Achalasia Is a Motility Disorder of the Esophagus

Achalasia is a motility disorder of the esophagus that causes difficulty swallowing and other problems. Achalasia is a rare disorder which occurs when the nerve cells in the esophagus deteriorate.

It is not known why the nerve cells begin to degenerate but the loss of these cells leads to dysfunction of the muscles in the esophagus and the inability of the lower esophageal sphincter (LES) to close properly. The LES normally contracts to open, allowing food to enter the stomach from the esophagus and then relaxes closed to keep food contents from coming back up the esophagus.

In 1929 when doctors discovered that the cause of achalasia was an inability of the LES to close properly they called the condition achalasia, which means failure to relax.

Achalasia may be inherited in some people but usually, occurs in both middle-aged adult men and women. The incidence is estimated to be about 1 in 100,000 individuals per year. An infection called Chagas (caused by Trypanosoma cruzi) can also cause achalasia.

It is also important to know that achalasia is sometimes misdiagnosed as gastroesophageal reflux disorder (GERD). Early diagnosis of achalasia is very important, as achalasia can increase your risk of developing cancer of the esophagus.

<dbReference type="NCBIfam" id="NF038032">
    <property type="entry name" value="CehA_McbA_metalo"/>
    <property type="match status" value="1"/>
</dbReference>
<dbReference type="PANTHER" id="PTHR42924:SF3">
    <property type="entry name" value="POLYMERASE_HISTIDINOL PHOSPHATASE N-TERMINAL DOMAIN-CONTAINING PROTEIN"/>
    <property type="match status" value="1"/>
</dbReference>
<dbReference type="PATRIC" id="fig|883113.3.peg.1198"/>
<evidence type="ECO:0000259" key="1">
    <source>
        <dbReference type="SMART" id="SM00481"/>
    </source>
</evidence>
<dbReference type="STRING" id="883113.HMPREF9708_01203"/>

Illustration of human digestive system
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If you suffer from achalasia you may experience one or more of the following symptoms:

  • Acid reflux or heartburn
  • Regurgitation of stomach contents
  • Frequent coughing
  • Difficulty swallowing
  • Choking
  • Feeling like food is stuck in the chest
  • Feeling as if there is always a lump in your throat
  • Unintentional weight loss and/or malnutrition


Your physician may suspect achalasia based on your symptoms and physical examination. Achalasia should be suspected if you have difficulty swallowing both solids and liquids and you have regurgitation that has not resolved despite treatment with proton pump inhibitors. Proton pump inhibitors are a class of medications that are commonly used to treat acid reflux and include Prilosec, Nexium, and Dexilant.

The following tests also help to diagnose this condition: